Plato’s children sit quietly in the dark. They each old a bit of rock in their hand. They got the rock from a larger pile of same that sits respectively before each. These piles, one to a customer, cover their legs and they are in the process of passing them among each other back and forth. Thus the piles that encumber each of their legs never diminish but seem only present to keep them pinned down facing the wall. This activity goes on without cessation. There is a flicker of light that seems to be emanating from behind them, but none of them pay attention. Occasionally there is a great commotion capped off by strange animal like sounds that thunder and echo throughout the enclosure, but as each of them are fully engaged in passing these stones, nobody seems to be too alarmed and they all ignore them. In fact, the scarier, the better. One or two eventually of the multitude, get tired of the heaviness that restrains them and they simply stop passing the rocks. They see the lights and shadows before them on the wall. They toss the rocks at nearby others to get their attention which reduces the amount. The other’s just grab at the large pebbles that bounce off them and disturbed by the violence of this minority simply ignore them. Life for the main group consumed by this endless exchange goes on as it always has as before. Thus the piles restraining these few pariahs diminish and eventually, now having been fully outed by the crowd, they simply crawl away.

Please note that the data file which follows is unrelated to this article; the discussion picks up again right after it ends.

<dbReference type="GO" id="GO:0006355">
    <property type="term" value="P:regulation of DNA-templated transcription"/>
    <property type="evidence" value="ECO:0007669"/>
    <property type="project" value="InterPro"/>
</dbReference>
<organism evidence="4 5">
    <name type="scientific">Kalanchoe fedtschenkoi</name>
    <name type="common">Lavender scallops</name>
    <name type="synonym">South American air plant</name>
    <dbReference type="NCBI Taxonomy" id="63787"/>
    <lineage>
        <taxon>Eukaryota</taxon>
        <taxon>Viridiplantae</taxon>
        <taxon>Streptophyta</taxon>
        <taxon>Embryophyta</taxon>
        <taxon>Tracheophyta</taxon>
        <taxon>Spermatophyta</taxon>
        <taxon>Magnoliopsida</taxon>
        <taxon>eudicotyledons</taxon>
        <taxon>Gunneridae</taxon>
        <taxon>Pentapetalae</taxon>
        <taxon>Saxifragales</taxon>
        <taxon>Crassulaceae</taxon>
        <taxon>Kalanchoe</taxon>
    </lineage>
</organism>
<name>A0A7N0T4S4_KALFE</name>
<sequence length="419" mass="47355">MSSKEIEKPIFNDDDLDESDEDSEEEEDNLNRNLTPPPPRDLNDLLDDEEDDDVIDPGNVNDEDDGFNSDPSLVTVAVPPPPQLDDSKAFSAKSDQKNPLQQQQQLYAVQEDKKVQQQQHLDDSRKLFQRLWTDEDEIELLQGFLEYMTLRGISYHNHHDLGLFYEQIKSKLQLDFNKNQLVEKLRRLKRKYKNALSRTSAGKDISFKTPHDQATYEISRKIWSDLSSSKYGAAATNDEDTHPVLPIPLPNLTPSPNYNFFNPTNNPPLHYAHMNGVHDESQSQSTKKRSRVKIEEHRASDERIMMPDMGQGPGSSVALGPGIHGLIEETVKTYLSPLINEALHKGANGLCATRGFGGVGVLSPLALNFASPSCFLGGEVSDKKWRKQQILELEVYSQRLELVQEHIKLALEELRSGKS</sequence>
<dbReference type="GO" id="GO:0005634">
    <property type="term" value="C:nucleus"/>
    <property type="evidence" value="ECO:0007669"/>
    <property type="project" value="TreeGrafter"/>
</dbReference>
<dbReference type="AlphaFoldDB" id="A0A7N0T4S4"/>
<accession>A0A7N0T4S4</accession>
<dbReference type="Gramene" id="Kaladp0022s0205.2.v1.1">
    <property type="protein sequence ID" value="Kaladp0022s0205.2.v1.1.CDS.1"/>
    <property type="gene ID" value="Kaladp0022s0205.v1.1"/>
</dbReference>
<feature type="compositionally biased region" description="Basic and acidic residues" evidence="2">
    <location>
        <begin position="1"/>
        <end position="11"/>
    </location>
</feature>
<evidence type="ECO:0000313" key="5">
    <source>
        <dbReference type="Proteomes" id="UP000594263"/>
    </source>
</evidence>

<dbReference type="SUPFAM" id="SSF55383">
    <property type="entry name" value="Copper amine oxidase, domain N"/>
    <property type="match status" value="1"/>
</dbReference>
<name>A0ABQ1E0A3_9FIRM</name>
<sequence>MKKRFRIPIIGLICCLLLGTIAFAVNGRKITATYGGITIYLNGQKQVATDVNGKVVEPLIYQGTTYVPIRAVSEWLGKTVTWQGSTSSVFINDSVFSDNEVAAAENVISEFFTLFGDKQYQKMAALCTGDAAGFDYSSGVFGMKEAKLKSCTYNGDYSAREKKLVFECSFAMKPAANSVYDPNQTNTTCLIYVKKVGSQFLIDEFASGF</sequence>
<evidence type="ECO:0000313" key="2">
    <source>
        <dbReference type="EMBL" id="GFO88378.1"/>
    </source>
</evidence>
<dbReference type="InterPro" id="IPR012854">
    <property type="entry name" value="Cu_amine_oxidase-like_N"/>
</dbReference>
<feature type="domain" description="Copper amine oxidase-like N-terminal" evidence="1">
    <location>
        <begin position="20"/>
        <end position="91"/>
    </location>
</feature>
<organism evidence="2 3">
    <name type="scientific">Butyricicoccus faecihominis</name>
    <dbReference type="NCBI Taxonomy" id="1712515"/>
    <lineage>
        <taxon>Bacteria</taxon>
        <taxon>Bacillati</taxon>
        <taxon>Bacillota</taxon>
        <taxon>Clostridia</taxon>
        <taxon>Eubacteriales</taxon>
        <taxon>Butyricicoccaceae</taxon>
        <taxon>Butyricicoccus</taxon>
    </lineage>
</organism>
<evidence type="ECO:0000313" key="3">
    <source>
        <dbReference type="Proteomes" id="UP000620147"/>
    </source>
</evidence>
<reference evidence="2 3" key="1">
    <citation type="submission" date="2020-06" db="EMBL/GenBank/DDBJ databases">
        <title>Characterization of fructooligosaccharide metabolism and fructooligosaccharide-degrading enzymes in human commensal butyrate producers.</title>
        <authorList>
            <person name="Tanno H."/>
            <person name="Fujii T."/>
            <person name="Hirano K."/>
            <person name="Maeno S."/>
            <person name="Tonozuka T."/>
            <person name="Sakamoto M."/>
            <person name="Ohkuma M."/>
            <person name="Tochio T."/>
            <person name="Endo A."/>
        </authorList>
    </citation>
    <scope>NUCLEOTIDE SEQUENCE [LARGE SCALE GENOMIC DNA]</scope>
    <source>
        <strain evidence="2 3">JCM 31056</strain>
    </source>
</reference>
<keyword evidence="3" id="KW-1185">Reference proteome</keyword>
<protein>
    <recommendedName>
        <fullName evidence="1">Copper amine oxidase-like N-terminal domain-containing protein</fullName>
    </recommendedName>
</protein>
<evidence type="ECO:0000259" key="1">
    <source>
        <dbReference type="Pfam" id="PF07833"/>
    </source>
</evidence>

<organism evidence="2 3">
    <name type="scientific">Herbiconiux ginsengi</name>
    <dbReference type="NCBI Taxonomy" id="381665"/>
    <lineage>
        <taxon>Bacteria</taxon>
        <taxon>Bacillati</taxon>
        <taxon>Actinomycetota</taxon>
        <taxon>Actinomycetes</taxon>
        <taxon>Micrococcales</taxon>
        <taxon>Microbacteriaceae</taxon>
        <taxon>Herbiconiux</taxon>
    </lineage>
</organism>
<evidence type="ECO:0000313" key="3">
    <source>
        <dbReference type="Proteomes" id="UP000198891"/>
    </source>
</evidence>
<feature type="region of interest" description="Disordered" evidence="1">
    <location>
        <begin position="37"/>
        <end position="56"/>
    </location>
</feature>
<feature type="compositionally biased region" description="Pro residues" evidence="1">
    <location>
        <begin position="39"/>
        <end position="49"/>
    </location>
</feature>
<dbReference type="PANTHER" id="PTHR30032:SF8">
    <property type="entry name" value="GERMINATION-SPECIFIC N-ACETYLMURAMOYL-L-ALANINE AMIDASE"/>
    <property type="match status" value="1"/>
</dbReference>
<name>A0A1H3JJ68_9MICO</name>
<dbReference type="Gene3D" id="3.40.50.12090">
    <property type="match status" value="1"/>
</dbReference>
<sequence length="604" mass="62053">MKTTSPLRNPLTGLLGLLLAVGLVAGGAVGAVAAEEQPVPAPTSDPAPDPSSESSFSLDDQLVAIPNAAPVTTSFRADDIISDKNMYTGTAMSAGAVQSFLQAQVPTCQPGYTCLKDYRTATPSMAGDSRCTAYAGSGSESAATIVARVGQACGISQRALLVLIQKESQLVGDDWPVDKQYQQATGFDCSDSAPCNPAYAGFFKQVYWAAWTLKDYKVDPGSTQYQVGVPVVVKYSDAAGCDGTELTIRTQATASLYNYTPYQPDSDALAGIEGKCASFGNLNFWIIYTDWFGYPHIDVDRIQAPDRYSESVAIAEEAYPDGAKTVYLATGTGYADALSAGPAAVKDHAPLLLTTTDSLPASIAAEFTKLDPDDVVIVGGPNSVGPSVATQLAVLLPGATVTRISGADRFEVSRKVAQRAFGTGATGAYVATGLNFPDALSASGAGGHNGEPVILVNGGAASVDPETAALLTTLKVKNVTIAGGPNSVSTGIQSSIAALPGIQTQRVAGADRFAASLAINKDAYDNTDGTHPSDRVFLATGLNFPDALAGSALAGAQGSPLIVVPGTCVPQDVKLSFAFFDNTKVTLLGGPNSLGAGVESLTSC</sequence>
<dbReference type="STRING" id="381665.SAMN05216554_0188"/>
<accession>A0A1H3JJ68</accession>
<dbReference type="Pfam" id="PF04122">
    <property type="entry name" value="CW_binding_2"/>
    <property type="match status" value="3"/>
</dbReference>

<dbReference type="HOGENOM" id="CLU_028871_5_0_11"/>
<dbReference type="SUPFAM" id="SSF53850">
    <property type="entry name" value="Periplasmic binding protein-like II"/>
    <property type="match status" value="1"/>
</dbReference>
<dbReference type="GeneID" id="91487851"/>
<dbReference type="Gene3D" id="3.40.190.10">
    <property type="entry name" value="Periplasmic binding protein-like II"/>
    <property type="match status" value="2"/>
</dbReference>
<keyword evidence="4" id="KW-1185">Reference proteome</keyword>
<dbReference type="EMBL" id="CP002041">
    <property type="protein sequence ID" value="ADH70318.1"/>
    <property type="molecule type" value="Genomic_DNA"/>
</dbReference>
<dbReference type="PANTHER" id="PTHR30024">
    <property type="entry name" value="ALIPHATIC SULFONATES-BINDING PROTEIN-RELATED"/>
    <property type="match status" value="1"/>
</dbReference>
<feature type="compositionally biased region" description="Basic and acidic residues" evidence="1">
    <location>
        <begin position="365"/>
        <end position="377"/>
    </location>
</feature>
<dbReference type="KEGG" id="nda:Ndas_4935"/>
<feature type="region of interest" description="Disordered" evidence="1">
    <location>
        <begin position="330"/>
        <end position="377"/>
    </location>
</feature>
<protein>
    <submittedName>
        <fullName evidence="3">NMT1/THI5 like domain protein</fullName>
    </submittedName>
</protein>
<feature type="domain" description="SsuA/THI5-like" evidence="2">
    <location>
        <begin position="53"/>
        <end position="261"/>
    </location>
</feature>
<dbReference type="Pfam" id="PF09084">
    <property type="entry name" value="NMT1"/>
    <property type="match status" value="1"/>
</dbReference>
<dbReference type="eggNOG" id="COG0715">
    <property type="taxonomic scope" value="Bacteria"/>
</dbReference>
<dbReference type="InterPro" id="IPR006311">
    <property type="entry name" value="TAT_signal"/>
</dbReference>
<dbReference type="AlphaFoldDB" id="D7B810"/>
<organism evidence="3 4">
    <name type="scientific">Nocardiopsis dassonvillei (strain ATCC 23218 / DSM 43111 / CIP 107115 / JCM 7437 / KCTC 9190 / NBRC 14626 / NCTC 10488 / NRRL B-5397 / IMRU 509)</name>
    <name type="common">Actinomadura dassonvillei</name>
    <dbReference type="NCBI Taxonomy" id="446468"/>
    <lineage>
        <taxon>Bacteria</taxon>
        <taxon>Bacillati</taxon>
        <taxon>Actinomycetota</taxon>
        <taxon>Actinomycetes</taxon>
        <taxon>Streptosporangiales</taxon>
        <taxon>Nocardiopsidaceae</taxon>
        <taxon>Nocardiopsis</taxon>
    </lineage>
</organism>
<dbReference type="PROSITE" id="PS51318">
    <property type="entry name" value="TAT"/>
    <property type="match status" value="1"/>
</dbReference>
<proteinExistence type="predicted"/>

Passing The Rock